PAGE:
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OUTLOOK: The parity in the Mid-American Conference in 2013-14 was about as great as any other conference across the country. Teams in the MAC that finished at or near the top of the standings in the regular season all entered the conference tournament on roughly equal ground, and it was anyone's postseason to win. The Western Michigan Broncos ended up becoming the team that was left standing after finished the 2013-14 campaign with a 14-4 in- conference mark, salvaging a trip to the NCAA Tournament with a strong core of players. The 2014-15 campaign doesn't look a whole lot different, with player changeover occurring across the board. But a strong nucleus of contenders has emerged, and programs that are getting key members back for the upcoming season are the ones with the greatest chance at making a run for the coveted automatic tournament bid.
In the East Division, it was Buffalo last year that had the best regular season record with a 13-5 mark. But the loss of some key members has possibly sunk the Bulls down toward the bottom this season. With a solid combination of crucial returning players and incoming talent, Akron and Ohio figure to be at the top of the MAC East this season, and the in-state rivalry will continue to go down as one of the more heralded ones in the conference.
Meanwhile over in the West Division, both Toledo and Western Michigan - last year's champs - will return for the upcoming season reloaded and ready to compete yet again. It was the two West teams that finished with the MAC's best in-conference records last season at 14-4.
East Division challengers Bowling Green and Kent State suffered through mediocre 2013-14 campaigns, as each squad concluded the regular season with losing conference records. But Bowling Green returns star forward Richaun Holmes, who led the league in blocked shots, and gets versatile guard Chauncey Orr back from injury. Kent State was used to being at or near the top of the MAC before last season's fallout. Not much has changed for the Golden Flashes headed into 2014, which could mean another year of being on the outside looking in. In the West, Eastern Michigan and Northern Illinois get some solid pieces back, but the level of talent between Toledo and WMU versus Eastern Michigan and Northern Illinois drops off significantly. Still, it wouldn't be shocking to see either EMU or NIU win plenty of games to at least contend for top-5 spots in the MAC this season.
Buffalo experienced tons of changeover in the offseason, and the loss of MAC Player of the Year Javon McCrea hurts more than anything. The Bulls are in danger of experiencing the greatest turnaround from their 13-5 conference record, unless the team can jell quickly. Miami-Ohio finished with an average 8-10 mark in MAC play last season, but the departure of leading scorer Will Felder and point guard Quinten Rollins sets the team back considerably. It's Central Michigan (3-15 MAC play in 2013) and Ball State (2-16) that will bring up the rear this season. Big-name players like Chris Fowler and Zavier Turner return for CMU and Ball State, respectively, but too many other questions remain. As was the case last year, get set for a roller coaster ride in the Mid-American Conference.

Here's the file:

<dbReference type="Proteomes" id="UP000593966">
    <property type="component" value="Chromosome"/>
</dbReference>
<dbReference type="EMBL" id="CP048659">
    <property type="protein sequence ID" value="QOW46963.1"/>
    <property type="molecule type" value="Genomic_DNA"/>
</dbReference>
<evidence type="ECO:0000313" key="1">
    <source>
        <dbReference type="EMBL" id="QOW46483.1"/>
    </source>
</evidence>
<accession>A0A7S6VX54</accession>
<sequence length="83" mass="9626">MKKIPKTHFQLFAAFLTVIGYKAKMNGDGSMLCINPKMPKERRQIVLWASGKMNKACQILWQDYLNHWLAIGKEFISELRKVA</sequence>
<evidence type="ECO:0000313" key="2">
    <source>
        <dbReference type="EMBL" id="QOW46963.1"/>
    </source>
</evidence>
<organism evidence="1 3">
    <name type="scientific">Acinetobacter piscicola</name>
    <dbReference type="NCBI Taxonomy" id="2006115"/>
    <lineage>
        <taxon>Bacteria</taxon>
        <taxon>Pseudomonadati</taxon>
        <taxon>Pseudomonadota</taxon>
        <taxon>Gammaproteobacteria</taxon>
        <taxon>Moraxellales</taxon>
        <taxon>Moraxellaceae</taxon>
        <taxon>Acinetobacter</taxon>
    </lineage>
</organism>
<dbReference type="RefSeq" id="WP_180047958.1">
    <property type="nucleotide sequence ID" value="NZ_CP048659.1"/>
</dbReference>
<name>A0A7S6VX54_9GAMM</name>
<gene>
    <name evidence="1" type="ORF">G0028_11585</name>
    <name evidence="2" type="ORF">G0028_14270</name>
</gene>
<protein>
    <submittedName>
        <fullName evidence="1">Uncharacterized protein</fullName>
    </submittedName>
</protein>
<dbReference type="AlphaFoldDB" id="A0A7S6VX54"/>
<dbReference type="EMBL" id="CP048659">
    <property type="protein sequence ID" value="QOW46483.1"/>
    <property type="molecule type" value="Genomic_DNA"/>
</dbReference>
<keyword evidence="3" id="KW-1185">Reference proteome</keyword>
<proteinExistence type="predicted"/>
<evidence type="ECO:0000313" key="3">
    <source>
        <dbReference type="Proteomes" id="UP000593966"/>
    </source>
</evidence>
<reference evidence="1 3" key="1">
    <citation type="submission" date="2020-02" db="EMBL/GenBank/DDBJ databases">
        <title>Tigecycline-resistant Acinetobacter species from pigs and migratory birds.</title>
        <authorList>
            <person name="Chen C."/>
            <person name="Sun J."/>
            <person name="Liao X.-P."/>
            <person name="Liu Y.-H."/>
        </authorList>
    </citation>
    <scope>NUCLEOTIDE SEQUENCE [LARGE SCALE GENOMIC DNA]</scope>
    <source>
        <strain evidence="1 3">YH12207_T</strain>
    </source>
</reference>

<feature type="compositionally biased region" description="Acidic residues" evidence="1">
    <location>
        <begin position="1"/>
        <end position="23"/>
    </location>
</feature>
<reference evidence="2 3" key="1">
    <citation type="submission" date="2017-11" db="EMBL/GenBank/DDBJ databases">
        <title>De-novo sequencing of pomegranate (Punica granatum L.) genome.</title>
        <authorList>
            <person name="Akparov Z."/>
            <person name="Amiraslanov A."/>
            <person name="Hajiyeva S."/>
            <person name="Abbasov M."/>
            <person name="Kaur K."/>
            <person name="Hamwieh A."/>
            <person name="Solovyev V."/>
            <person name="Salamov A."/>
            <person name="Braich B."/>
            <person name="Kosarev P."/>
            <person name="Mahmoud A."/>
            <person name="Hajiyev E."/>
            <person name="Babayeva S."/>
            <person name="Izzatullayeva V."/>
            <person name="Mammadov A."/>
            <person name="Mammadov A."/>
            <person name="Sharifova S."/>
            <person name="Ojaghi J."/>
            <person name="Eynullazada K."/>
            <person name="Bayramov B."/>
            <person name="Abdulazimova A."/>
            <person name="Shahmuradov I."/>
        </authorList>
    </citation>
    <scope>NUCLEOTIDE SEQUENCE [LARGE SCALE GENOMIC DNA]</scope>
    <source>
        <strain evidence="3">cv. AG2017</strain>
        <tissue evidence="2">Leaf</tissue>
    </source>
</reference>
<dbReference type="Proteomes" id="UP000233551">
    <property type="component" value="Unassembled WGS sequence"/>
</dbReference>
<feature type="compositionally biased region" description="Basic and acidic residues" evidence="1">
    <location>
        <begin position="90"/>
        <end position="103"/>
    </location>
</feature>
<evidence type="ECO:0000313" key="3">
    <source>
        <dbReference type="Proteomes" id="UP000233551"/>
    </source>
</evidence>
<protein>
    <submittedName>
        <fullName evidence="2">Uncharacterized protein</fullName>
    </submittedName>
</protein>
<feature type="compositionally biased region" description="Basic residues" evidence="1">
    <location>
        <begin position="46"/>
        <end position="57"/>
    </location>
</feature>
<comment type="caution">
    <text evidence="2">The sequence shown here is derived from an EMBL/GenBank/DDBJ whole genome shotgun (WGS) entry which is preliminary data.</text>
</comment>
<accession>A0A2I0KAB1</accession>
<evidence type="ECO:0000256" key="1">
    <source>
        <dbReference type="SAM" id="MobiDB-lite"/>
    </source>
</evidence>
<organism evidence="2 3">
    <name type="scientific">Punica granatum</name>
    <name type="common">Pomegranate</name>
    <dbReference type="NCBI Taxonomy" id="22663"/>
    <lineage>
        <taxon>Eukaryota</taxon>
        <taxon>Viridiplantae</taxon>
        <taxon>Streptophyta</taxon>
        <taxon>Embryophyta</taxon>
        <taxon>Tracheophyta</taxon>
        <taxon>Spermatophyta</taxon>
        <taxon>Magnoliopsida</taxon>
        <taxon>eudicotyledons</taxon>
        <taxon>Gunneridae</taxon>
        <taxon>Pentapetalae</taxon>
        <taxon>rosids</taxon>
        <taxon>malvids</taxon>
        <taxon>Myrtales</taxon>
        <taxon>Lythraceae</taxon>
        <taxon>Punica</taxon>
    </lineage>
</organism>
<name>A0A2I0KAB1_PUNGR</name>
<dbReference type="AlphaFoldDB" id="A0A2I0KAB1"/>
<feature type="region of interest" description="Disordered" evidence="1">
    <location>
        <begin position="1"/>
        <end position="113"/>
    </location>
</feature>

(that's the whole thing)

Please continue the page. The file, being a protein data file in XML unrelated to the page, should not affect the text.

CONFERENCE CHAMPION: Toledo
PREDICTED ORDER OF FINISH: East Division: 1. Akron, 2. Ohio, 3. Bowling Green, 4. Kent State, 5. Buffalo, 6. Miami-Ohio; West Division: 1. Toledo, 2. Western Michigan, 3. Eastern Michigan, 4. Northern Illinois, 5. Central Michigan, 6. Ball State
TEAM BY TEAM ANALYSIS:
AKRON: The Zips (21-13, 12-6 MAC) ended their 2013-14 season on a bit of a high note in the regular season, competing hard down the stretch with expectations of returning to the conference tournament title game. However, for the first time since the 2006 season, Akron did not make it to the MAC's championship contest, ending their hopes of playing in the NCAA Tournament. The team lost some big names in the offseason like versatile scorer Quincy Diggs (12.8 ppg, 4.6 rpg, 2.6 apg) and the helpful but off-the-court troubled Nick Harney (8.5 ppg, 2.8 rpg). The biggest positive for the Zips this season is that last year's star forward Demetrius "Tree" Treadwell (15.2 ppg, 8.6 rpg) was granted a second senior season after meeting academic requirements. He's the go-to player for Akron, and will be helped along by contributors Jake Kretzer (7.5 ppg) and Reggie McAdams (6.3 ppg). The Zips struggled to find a true ball handler last year, so the addition of true freshman Noah Robotham (Nevada's high school player of the year) may be a blessing in disguise. Add in impact players like Carmelo Betancourt and Nyles Evans, and the Zips appear to be the team to beat in the MAC East Division.
OHIO: The Bobcats (25-12, 11-7) had a bumpy road last season after suffering from several untimely losses when the team seemed poised to make a run toward the top of the conference. The offseason wasn't too kind to Ohio either, as the team lost top scorer Nick Kellogg (15.5 ppg, team-best 109 assists) and role player Travis Wilkins (6.6 ppg). But it certainly wasn't all bad for the Bobcats, who hired former North Dakota State coach Saul Phillips to the same position. Phillips is fresh off a record season at NDSU, which beat fifth- ranked Oklahoma in the NCAA Tournament's second round. The excitement Phillips brings into Athens is multiplied with the return of All-MAC preseason selection Maurice Ndour. The 6-foot-9 forward averaged 13.8 ppg, 7.0 rpg and had a team-best 55 blocked shots in 2013. He returns to the lineup with guard Stevie Taylor (7.2 ppg, 2.4 apg) and pure shooter Javarez Willis, a Texas Tech transfer that started 12 games for the Bobcats last season. Expect a boost in the team's conference record this season, and for the Bobcats and Zips to renew a strong rivalry.